There's a lady who's sure
All that glitters is gold
And she's buying a stairway to heaven
When she gets there she knows
If the stores are all closed
With a word she can get what she came for
And she's buying a stairway to heaven
Led Zeppelin – Stairway to Heaven
She was buying the stairway to heaven using her home equity line, but now that she is underwater on her mortgage she tried to pay using her Amex card, but her credit score had dropped to 600 and they cut her credit line in half. The stairway to heaven isn’t as easy to achieve as it used to be. Barney Frank and Nancy Pelosi feel bad for the lady. They are going to borrow against your children’s future tax dollars and give them to the lady, so she can buy that stairway to heaven. By making this deal with the devil, the corrupt politicians running this country have put us on an escalator to hell. A straight shooting blunt President from last century described what would destroy America.
The things that will destroy America are prosperity-at-any-price, peace-at-any-price, safety-first instead of duty-first, the love of soft living, and the get rich quick theory of life.- Advertisement -
Over the last 30 years Americans have learned to love soft living and fallen for the lie of prosperity at any price. In the last 10 years, a significant number of delusional citizens have tested the get rich quick theory of life, twice. First, the internet bubble lured millions to believe that Pets.com was going to change the world and day trading was a road to riches. Once this bubble collapsed and wiped out millions of morons we moved onto the next bubble. Millions of Americans bought into the “fact” that home prices only go up. The National Association of Realtors dealt the propaganda that now was the best time to buy. Alan Greenspan provided the fuel with 1% interest rates and recommending ARMs for everyone. Banks and mortgage brokers provided the mortgage products that would allow someone with annual income of $25,000 to “buy” a $400,000 home. George Bush and Congress stood on the sidelines cheering everyone on.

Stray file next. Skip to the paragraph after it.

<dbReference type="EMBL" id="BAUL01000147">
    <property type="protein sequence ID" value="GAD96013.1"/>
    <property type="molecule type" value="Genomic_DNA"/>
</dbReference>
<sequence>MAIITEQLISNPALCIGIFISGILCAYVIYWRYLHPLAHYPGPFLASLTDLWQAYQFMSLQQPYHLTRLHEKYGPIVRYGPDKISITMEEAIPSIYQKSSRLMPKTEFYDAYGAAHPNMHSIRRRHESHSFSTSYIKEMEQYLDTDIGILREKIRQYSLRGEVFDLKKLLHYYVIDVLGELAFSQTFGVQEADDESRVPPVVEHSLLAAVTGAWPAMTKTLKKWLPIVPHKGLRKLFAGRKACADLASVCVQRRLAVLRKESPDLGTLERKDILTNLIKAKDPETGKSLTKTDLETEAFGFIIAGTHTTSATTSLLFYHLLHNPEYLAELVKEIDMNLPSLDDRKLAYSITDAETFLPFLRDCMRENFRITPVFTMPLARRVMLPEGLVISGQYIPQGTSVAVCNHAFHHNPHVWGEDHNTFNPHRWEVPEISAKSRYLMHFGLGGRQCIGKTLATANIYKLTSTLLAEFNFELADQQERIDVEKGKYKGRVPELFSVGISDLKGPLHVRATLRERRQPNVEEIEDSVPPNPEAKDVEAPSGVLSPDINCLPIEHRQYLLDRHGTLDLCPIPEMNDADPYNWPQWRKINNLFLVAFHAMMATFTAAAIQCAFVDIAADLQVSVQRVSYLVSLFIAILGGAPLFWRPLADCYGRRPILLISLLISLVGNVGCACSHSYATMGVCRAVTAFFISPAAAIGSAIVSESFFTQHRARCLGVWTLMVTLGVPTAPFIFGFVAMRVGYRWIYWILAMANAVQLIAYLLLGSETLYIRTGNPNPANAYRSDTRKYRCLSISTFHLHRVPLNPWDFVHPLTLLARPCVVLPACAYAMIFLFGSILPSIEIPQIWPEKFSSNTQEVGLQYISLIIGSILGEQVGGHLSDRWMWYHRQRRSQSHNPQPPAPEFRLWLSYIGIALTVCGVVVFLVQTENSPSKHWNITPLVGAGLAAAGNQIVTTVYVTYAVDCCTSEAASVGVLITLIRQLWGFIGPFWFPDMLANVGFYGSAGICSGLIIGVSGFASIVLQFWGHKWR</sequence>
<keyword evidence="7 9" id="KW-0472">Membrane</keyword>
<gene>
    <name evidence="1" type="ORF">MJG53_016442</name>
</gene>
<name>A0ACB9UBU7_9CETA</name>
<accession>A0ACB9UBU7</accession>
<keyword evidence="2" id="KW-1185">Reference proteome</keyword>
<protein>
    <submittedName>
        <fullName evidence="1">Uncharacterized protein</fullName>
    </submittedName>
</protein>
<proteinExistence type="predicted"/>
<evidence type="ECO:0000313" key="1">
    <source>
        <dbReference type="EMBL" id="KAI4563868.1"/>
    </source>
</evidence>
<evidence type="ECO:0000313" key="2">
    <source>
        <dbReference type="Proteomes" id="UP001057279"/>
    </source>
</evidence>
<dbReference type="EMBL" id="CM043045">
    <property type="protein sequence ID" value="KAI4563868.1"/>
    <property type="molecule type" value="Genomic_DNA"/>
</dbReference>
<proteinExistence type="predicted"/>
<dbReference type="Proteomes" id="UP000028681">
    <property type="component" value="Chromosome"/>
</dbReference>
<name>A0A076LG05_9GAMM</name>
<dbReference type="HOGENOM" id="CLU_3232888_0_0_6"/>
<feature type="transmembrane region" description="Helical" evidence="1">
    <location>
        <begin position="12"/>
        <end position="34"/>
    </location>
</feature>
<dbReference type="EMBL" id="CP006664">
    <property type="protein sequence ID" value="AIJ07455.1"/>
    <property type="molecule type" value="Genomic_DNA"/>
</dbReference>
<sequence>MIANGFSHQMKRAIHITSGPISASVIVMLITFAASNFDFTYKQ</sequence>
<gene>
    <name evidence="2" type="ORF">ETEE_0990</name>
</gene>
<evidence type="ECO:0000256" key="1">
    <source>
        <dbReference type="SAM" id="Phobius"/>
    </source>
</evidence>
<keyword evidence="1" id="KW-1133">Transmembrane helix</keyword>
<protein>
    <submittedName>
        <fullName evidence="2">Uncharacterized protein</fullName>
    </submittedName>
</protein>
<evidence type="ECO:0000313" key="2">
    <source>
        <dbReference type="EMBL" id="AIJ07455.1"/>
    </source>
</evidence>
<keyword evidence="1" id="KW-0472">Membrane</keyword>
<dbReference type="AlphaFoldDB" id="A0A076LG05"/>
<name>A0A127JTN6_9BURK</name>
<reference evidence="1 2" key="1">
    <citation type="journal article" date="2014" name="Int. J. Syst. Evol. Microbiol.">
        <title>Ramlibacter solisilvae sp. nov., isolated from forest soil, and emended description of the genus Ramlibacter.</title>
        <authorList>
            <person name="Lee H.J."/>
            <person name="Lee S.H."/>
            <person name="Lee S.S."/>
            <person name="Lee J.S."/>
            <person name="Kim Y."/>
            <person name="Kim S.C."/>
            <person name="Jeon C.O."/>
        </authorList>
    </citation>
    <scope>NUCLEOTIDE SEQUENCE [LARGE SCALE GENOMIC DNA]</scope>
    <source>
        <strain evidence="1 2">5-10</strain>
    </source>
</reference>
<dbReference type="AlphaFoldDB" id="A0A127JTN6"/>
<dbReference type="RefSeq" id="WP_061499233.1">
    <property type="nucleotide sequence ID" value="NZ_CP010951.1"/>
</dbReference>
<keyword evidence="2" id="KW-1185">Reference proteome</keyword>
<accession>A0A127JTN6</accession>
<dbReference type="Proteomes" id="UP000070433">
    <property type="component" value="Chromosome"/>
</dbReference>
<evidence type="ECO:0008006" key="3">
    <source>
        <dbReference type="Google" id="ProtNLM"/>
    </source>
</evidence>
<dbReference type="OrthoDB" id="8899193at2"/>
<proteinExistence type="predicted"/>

The get rich quick portion of our population (10% to 20%) began to buy multiple houses and flipping them before the ink was dry on the closing papers. Home prices doubled in many places in the space of a few years. This lured a vast amount of the population to borrow against the ever increasing value of their homes. Everyone knew that home prices never fall.
Well on his way, his head in a cloud,
The man of a thousand voices, talking perfectly loud.
But nobody ever hears him,
Or the sound he appears to make.
And he never seems to notice .....
But the fool on the hill
Sees the sun going down.
And the eyes in his head,
See the world spinning around.
The Beatles – Fool on the Hill
During the period of 2000 through 2008, I felt like the fool on the hill. I never bought an internet stock and couldn’t understand how people were getting rich buying and selling these stocks. I didn’t flip any condos, didn’t borrow against the equity of the house I’ve lived in since 1995, or buy a new BMW. None of the hype and enthusiasm made any sense to me, so I sat on the hill and watched the sun going down. Instead of having the satisfaction of making the right choices, my government is telling me that I should have joined the party. They are taking my money and handing it to the people who made wrong choices. Corrupted politicians, government bureaucrats and lying financial pundits are breathlessly awaiting the return of irrational exuberance. They believe that the American consumer just needs a little confidence to resume their rightful place in the world economic pyramid.
I hate to be a wet blanket, but the American consumer isn’t coming back and the consequences of this fact have yet to be realized by the financial markets, foreign manufacturers, domestic retailers or politicians. The overhang of debt, continued home price depreciation, lack of savings, and aging of America will change the face of retailing for decades.
The Consumer Confidence Index in February was 25, the lowest since the index inception in 1967. During the Dot.com bubble it reached an irrationally exuberant 140. It hovered in the 110 level through the housing bubble until late 2007. The good news is that it can’t go below zero. The CNBC pundits and Washington politicians think that Americans just need to get their confidence back and everything will be OK. There’s only one problem. You can’t spend confidence.